Advertisement

The Influence of Parental Self-Efficacy and Perceived Control on the Home Learning Environment of Young Children

      Abstract

      Objective

      To: 1) examine sociodemographic factors associated with high parental self-efficacy and perceived control, and 2) determine how self-efficacy and control relate to the home learning environment (HLE), including whether they mediate the relationship between sociodemographic characteristics and HLE, among low-income parents of young children.

      Methods

      Cross-sectional survey of English- and Spanish-speaking parents, 18 years of age and older, with children 15 to 36 months old, to assess parental self-efficacy, perceived control, HLE, and sociodemographic characteristics. Bivariate analysis identified sociodemographic predictors of high self-efficacy and control. Separate multivariate linear regression models were used to examine associations between self-efficacy, control, and the HLE. Formal path analysis was used to assess whether self-efficacy and control mediate the relationship between sociodemographic characteristics and HLE.

      Results

      Of 144 participants, 25% were white, 65% were immigrants, and 35% completed the survey in Spanish. US-born subjects, those who completed English surveys, or who had higher educational levels had significantly higher mean self-efficacy and perceived control scores (P < .05). Higher self-efficacy and perceived control were associated with a positive change in HLE score in separate multivariate models (self-efficacy β = .7 [95% confidence interval (CI), 0.5–0.9]; control β = .5 [95% CI, 0.2–0.8]). Self-efficacy acted as a mediator such that low self-efficacy explained part of the association between parental depressive symptoms, immigrant status, and less optimal HLE (P = .04 and < .001, respectively).

      Conclusions

      High parental self-efficacy and perceived control positively influence HLEs of young children. Self-efficacy alone mediates the relationship between parental depressive symptoms, immigrant status, and less optimal early home learning.

      Keywords

      To read this article in full you will need to make a payment

      Purchase one-time access:

      Academic & Personal: 24 hour online accessCorporate R&D Professionals: 24 hour online access
      One-time access price info
      • For academic or personal research use, select 'Academic and Personal'
      • For corporate R&D use, select 'Corporate R&D Professionals'

      Subscribe:

      Subscribe to Academic Pediatrics
      Already a print subscriber? Claim online access
      Already an online subscriber? Sign in
      Institutional Access: Sign in to ScienceDirect

      References

        • Farah M.J.
        • Shera D.M.
        • Savage J.H.
        • et al.
        Childhood poverty: specific associations with neurocognitive development.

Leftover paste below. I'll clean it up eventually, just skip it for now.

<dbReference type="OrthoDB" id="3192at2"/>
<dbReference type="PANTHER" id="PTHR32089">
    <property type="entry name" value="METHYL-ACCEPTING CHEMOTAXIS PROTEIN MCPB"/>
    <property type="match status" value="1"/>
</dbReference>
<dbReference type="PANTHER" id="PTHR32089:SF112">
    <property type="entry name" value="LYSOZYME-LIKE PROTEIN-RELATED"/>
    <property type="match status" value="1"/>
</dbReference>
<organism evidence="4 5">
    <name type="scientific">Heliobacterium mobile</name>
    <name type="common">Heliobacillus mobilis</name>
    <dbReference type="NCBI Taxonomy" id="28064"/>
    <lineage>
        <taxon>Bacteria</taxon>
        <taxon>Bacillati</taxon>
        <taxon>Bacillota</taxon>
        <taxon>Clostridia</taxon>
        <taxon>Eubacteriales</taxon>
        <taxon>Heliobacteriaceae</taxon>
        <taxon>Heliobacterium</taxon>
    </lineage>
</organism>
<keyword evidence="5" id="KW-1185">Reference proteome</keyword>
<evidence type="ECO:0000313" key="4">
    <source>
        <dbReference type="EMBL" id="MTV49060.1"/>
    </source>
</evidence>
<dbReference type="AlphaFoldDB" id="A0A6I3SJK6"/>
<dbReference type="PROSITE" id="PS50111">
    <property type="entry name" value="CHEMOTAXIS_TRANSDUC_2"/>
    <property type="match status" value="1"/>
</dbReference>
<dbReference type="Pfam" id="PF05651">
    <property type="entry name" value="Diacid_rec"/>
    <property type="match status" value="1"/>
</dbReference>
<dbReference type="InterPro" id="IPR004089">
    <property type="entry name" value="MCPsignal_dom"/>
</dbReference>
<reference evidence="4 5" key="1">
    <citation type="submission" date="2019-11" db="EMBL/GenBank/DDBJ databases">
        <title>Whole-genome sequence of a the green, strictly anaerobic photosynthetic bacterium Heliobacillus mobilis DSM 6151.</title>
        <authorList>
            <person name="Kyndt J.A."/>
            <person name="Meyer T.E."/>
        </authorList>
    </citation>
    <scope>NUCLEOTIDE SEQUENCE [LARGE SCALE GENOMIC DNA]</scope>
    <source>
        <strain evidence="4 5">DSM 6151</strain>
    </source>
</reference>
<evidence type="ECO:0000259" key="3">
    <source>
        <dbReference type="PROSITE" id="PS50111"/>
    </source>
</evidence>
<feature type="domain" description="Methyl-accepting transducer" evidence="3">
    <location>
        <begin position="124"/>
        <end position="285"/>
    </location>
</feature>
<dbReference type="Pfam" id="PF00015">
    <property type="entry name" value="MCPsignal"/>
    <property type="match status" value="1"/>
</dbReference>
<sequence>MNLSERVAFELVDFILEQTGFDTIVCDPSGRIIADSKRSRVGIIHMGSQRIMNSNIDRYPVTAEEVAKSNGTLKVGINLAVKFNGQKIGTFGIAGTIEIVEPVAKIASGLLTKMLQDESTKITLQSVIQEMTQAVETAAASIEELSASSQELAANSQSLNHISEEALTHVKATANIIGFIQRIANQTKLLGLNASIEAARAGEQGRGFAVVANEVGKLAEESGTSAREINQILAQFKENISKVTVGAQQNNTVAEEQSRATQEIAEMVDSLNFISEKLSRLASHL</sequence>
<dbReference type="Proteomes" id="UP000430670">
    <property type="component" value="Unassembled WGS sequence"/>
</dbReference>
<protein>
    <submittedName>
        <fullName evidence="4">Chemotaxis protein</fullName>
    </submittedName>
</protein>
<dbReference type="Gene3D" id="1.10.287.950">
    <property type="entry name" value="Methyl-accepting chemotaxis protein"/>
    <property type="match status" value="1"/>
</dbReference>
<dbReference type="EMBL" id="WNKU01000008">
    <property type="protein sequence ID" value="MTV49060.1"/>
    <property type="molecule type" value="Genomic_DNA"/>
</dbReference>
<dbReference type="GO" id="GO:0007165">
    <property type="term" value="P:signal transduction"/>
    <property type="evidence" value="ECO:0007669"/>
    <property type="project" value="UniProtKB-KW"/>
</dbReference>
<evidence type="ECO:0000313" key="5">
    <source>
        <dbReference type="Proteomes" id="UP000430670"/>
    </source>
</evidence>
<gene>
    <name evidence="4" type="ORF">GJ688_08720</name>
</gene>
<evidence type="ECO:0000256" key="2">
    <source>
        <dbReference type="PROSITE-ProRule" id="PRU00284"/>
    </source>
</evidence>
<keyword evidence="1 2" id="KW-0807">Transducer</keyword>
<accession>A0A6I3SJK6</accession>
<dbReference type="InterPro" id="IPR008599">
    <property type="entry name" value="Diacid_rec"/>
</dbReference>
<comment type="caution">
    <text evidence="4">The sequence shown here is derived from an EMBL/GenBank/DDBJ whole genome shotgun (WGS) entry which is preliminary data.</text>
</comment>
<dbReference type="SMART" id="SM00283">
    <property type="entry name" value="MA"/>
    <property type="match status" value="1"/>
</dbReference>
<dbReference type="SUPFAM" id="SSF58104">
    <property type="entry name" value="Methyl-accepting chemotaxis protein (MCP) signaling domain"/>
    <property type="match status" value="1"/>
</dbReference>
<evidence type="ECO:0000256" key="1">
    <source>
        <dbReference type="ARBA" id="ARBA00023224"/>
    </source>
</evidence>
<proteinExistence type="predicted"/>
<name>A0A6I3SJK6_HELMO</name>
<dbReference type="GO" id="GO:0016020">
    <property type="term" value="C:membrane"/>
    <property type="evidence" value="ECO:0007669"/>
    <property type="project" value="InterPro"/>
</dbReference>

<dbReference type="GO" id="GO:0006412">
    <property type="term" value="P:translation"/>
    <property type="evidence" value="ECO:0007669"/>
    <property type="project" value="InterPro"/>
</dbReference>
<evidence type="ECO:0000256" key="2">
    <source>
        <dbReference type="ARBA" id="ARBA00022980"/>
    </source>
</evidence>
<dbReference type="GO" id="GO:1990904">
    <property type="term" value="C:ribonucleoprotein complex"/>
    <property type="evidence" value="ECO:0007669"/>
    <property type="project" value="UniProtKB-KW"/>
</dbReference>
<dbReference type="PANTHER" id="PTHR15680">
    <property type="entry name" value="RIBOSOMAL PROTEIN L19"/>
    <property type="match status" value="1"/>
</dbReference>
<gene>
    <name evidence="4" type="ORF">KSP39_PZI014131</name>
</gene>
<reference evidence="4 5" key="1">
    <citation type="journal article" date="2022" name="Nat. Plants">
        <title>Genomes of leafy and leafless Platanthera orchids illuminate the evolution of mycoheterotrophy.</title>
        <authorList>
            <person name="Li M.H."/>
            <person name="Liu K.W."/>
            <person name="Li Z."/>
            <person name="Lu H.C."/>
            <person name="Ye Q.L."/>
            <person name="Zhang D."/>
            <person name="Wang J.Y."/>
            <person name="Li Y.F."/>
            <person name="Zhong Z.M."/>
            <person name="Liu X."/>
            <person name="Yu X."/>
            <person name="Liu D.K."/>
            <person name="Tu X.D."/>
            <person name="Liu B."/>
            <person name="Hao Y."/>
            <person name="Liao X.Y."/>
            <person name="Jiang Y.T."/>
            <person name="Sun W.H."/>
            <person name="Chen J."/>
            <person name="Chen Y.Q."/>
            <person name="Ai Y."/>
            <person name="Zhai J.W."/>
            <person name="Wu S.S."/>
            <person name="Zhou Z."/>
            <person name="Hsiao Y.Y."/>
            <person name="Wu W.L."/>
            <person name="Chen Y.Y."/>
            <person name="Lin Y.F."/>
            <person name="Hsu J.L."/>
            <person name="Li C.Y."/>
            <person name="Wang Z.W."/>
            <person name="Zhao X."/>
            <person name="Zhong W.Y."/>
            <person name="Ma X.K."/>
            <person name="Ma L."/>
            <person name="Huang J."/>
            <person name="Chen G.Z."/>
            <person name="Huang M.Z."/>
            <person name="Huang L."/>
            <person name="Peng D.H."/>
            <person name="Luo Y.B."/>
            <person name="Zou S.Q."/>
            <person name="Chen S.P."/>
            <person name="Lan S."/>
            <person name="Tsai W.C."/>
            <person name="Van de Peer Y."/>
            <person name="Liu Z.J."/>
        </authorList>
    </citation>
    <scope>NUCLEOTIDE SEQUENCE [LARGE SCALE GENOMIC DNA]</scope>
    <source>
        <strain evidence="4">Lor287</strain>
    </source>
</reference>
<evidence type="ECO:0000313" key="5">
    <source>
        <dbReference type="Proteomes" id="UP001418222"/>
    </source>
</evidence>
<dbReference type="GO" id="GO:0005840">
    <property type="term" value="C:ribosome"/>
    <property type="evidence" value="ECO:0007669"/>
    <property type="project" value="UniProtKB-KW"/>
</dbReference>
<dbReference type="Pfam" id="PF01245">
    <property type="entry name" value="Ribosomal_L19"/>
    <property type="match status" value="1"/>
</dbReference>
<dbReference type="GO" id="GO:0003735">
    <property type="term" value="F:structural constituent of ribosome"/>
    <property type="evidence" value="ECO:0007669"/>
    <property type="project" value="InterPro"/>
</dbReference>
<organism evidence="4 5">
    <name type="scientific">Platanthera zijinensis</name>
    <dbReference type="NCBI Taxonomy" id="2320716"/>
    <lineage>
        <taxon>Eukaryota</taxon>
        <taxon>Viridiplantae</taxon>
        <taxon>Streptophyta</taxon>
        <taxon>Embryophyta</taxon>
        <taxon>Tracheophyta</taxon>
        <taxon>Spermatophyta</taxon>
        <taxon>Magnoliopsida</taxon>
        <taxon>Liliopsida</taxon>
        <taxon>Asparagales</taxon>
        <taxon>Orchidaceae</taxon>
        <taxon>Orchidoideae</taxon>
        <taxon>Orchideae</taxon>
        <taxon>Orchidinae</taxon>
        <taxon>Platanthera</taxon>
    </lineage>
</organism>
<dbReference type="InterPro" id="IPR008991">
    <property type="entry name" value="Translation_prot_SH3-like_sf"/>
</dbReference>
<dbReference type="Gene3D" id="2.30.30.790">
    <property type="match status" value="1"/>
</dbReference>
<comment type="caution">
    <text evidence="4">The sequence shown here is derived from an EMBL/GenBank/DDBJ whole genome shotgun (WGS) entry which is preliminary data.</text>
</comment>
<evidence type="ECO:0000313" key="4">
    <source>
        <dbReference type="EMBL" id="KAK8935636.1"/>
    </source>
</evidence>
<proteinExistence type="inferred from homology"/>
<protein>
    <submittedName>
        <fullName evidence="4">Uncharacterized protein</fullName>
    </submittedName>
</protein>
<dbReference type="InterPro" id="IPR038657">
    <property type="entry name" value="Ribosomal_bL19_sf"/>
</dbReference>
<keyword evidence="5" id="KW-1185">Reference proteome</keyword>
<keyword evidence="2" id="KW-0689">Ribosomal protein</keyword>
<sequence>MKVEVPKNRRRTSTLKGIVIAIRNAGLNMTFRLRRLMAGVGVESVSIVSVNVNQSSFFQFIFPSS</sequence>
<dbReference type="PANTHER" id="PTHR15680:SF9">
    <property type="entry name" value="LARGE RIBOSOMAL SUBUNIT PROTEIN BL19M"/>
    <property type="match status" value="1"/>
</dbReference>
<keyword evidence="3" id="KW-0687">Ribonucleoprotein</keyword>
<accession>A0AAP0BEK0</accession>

Brain Res. 2006; 1110: 166-174
        • Evans G.W.
        • Kim P.
        Childhood poverty, chronic stress, self-regulation, and coping.
        Child Dev Perspect. 2013; 1: 43-48
        • Walker S.P.
        • Wachs T.D.
        • Grantham-McGregor S.
        • et al.
        Inequality in early childhood: risk and protective factors for early child development.
        Lancet. 2011; 378: 1325-1338
        • Landry S.H.
        • Smith K.E.
        • Swank P.R.
        • et al.
        The effects of a responsive parenting intervention on parent-child interactions during shared book reading.
        Dev Psychol. 2012; 48: 969-986
        • Engle P.L.
        • Black M.M.
        The effect of poverty on child development and educational outcomes.
        Ann N Y Acad Sci. 2008; 1136: 243-256
        • Han W.J.
        • Lee R.
        • Waldfogel J.
        School readiness among children of immigrants in the US: evidence from a large national birth cohort study.
        Child Youth Serv Rev. 2012; 34: 771-782
        • Festa N.
        • Loftus P.D.
        • Cullen M.R.
        • et al.
        Disparities in early exposure to book sharing within immigrant families.
        Pediatrics. 2014; 134: e162-e168
        • Coleman P.K.
        • Karraker K.H.
        Maternal self-efficacy beliefs, competence, in parenting, and toddlers' behavior and developmental status.
        Infant Mental Health J. 2003; 24: 236-248
        • Bandura A.
        Self-efficacy: toward a unifying theory of behavioral change.
        Psychol Rev. 1977; 84: 191-215
        • Sanders M.R.
        • Woolley M.L.
        The relationship between maternal self-efficacy and parenting practices: implications for parent training.
        Child Care Health Dev. 2005; 31: 65-73
        • Pelletier J.
        • Brent J.M.
        Parent participation in children's school readiness: the effects of parental self-efficacy, cultural diversity and teacher strategies.